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Melissa St. Hilaire, a new professor of computer and data sciences at Merrimack, studies the impact insufficient sleep and circadian disruption has on health, safety and performance.
As a student in associate professor Fotios Kokkotos’ Foundations of Data Science class, Hannah Sullivan ’21, analyzed more than 2 million data points gathered by a private company over three seasons of Major League Baseball. Her focus was on analyzing pitching statistics.
Sullivan posed several questions in her study and learned that a pitcher is likely to throw a four-seam fastball 34% of the time when there are runners on first and third base. She discovered that the least common pitches include the screwball and Eephus pitch and that 60.5% of first pitches to batters are strikes. The fastball, change-up, sinker and slider all slow down when the spin rate is higher, she said.
Sullivan provided a detailed 20-page report of her findings to associate professor Kokkotos as part of her required final project in his class. She enjoyed the hands-on learning experience and working with Kokkotos.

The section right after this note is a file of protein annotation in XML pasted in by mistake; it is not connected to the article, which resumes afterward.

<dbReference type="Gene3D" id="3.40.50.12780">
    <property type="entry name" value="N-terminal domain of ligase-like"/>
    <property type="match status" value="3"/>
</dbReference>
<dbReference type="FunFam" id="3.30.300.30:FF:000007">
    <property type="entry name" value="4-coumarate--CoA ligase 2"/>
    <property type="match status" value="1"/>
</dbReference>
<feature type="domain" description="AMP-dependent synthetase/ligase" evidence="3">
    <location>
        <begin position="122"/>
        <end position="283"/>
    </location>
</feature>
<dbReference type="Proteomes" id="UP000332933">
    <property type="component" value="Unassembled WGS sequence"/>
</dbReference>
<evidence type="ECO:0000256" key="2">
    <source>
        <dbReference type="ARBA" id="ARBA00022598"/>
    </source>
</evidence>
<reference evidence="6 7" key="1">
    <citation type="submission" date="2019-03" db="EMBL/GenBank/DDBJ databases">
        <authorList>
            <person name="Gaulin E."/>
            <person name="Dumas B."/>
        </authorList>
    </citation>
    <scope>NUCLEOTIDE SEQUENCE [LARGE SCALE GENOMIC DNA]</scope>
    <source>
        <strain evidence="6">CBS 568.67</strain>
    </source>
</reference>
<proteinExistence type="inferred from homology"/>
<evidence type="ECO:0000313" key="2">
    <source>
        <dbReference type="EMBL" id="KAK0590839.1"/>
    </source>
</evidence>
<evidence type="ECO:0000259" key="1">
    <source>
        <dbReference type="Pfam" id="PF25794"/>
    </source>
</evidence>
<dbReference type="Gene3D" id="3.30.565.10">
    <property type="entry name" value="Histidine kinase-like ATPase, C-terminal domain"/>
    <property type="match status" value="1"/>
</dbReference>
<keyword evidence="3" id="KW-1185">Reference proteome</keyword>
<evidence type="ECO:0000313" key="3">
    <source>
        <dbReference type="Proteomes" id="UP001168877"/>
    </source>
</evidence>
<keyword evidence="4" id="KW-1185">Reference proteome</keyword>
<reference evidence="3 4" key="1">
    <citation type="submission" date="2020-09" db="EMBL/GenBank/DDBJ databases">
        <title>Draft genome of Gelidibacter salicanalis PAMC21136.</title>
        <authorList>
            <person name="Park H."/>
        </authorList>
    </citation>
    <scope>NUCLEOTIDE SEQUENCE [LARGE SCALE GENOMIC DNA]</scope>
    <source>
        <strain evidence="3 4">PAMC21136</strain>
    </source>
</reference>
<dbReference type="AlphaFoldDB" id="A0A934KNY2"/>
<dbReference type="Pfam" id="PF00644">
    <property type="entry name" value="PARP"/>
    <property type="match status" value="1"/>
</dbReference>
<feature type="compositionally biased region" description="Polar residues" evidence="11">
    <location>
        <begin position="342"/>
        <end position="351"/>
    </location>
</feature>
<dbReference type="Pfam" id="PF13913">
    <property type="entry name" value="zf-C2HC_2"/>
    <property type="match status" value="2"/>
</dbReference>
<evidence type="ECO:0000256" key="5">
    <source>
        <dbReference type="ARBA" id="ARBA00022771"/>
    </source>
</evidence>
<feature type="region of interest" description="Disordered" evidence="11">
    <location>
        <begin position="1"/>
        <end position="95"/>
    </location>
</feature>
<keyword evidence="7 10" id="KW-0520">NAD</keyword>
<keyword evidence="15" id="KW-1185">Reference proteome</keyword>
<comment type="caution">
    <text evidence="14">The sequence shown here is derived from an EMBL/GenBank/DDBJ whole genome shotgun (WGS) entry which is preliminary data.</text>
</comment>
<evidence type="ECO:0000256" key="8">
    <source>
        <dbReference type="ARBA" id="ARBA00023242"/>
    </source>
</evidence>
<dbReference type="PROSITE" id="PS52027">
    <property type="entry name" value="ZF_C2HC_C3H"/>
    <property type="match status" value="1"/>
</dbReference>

“You can tell that professor Kokkotos is so passionate about what he does,” she said. “He wants you to learn and succeed which helps a lot – especially when the work is difficult.”
Sullivan also shared her report with Nick Barese, head coach of Merrimack’s baseball team.
“The level of detail and depth she went into was fascinating,” Barese said.
Analyzing pitching was a natural fit for Sullivan, a huge baseball fan who has charted pitches for Merrimack’s baseball team since her freshman year.
“That’s the reason I love baseball so much,” Sullivan said. “You might as well understand the sport if you’re watching six games a week — and it’s a lot of fun.”
Sullivan, a math major with minors in data science and sport management, took advantage of Merrimack’s increased focus on data science and analytics. Merrimack added a new undergraduate data science major last fall in response to the growing demand for data analysts.
Data science is an interdisciplinary field that has become an important part of modern business, said professor Michael Bradley. Structured and unstructured information that wasn’t available for analysis 20 years ago can now offer insights to nearly all aspects of life and business, including the business of sports.
“We now have massive amounts of data that is collected every time you click online or use your cellphone,” Bradley said. “That data may be valuable for people selling things, advising on health, education or investments. So the question is how to transform the raw data into meaningful information that can improve your life or business in some way.”